The wording of part (A)(2) does make clear that the elevated junction box could be less than 4 ft (1.2 m) from the pool’s edge if a fence or wall were constructed around the pool, with the box on the side of the wall away from the pool, isolating the box from contact by a person in the pool. Or the box could be within 4 ft (1.2 m) of the edge if the box were on the other side of a perma- nent nonconductive barrier.
Important: The last part of the rule in 680.24(A)(2)(c) still permits flush deck boxes where underwater lighting systems are 15 V or less if approved potting compound is used in the deck boxes and the deck boxes are located 4 ft (1.2 m) from the edge of the pool. In Fig. 680-11, a deck box for a 12-V luminaire could be used in the deck but the use of the box less than 4 ft (1.2 m) from the pool’s edge might be considered a violation, which does not recognize the fence along the pool in the same way as the first part in part (A)(2)(b). That is, the fence is not mentioned in the first part as sufficient isolation of the box from the pool—although the installation certainly does comply with the basic con- cept in part (A)(2)(b).
Part (B) covers installation of enclosures for 12-V lighting transformers and for GFCIs that are required for line-voltage luminaires. Such enclosures may be installed indoors or at the pool location. If a ground-fault interrupter is utilized at a pool, its enclosure must be located not less than 4 ft (1.2 m) from the perimeter of the pool, unless separated by a permanent means, and must be ele- vated not less than 8 in. (200 mm), measured from the inside bottom of the box down to the pool deck or maximum water level, whichever provides higher mounting. These rules cover installation of transformer or GFCI enclosures that connect to a conduit that “extends directly” to a forming shell.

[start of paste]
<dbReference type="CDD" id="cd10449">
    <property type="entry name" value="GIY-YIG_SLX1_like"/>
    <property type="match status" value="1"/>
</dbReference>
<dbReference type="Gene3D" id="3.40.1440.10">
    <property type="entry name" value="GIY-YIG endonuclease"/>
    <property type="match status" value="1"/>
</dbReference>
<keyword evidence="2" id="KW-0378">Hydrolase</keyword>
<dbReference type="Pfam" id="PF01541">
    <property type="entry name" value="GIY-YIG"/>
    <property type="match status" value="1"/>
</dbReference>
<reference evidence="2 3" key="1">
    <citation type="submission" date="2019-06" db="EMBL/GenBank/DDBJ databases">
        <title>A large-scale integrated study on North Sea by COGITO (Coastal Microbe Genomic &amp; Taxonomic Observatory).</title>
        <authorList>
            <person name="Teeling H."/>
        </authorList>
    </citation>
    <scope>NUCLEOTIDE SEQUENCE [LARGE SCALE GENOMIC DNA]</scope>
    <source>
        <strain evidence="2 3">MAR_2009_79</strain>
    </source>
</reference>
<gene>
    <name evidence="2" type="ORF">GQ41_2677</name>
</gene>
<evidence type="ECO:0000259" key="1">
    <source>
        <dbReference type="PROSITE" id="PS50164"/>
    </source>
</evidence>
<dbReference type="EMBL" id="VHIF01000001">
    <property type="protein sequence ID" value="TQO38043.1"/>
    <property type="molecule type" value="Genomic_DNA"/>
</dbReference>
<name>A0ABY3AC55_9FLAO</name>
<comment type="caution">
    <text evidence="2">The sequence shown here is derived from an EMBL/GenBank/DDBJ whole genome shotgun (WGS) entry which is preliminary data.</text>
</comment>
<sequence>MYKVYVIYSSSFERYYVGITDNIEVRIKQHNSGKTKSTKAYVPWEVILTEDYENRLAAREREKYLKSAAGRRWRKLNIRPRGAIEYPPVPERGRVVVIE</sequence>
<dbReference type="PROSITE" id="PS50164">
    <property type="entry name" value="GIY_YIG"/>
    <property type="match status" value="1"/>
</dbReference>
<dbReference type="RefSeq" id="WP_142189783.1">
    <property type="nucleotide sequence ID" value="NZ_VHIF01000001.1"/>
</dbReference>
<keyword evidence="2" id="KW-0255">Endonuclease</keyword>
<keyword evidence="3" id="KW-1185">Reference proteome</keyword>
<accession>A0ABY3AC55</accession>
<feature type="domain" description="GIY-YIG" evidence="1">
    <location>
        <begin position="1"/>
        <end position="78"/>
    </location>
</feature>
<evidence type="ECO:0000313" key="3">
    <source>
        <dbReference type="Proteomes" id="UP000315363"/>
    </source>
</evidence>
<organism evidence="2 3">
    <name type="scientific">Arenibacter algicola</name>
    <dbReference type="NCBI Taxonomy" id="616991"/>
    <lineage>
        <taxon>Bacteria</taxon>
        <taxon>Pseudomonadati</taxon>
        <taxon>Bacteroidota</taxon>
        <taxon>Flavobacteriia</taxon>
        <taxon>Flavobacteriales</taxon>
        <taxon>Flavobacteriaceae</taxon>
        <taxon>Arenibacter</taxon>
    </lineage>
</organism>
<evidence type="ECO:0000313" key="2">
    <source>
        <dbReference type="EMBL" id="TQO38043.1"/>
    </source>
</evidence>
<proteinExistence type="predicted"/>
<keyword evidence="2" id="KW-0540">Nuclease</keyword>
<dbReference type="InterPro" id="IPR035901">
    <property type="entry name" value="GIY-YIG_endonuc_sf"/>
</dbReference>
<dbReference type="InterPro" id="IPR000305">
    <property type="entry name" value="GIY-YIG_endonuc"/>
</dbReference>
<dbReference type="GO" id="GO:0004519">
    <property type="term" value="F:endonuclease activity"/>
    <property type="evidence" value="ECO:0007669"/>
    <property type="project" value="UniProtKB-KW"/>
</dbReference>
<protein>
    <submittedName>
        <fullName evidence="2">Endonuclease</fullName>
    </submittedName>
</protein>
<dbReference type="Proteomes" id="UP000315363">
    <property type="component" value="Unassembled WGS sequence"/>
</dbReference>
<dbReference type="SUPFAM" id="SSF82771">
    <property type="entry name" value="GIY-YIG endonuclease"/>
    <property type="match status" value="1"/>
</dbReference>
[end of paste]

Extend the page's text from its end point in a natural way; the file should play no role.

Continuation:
Part (B)(1) specifically and clearly mandates that “other enclosures” be listed and labeled for the purpose. Use of any enclosures for GFCIs or transformers permanently installed in swimming pools that are not listed specifically for use at swimming pools is a violation. Enclosures that are so listed will be engi- neered to meet the following requirements.
Part (B)(1)(1) requires any such enclosure connected to a conduit that extends directly to an underwater pool-light forming shell to have threaded hubs or bosses or a nonmetallic hub. An enclosure of cast construction with raised, threaded hubs or with threaded openings in the enclosure wall would satisfy that rule. But because approved swimming pool transformers are usu- ally available only in sheet metal enclosures with knockouts, this is usually not practical. Such a transformer connection will not meet other requirements in this section and violate the UL rule that “unless marked otherwise, these trans- formers are not suitable for connection to a conduit that extends directly to a wet-niche or no-niche luminaire.” In general, plan on running a raceway between the transformer enclosure and a listed swimming pool junction box that will receive the conduit running to the luminaire.
Part (B)(1)(2) requires corrosion resistant construction, using brass, copper, stainless steel, plastic, comparable material. Often a combination of such mate- rials are used.
Part (B)(1)(3) also requires that transformer or GFCI enclosures be provided with an approval seal (such as duct seal) at conduit connections to prevent cir- culation of air between the conduit and the enclosure; that they must have elec- trical continuity between every connected metal conduit and the grounding terminals by means of copper, brass, or other approved corrosion-resistant metal that is integral with the enclosures; that they must be located not less than 4 ft (1.2 m) from the inside walls of the pool (unless separated by a solid fence, wall, or other permanent barrier); and that they must be located not less than 8 in. (200 mm) from the ground level, pool deck, or maximum pool water level, whichever provides the greatest elevation. This distance is measured from the inside bottom of the enclosure. (See Fig. 680-10.)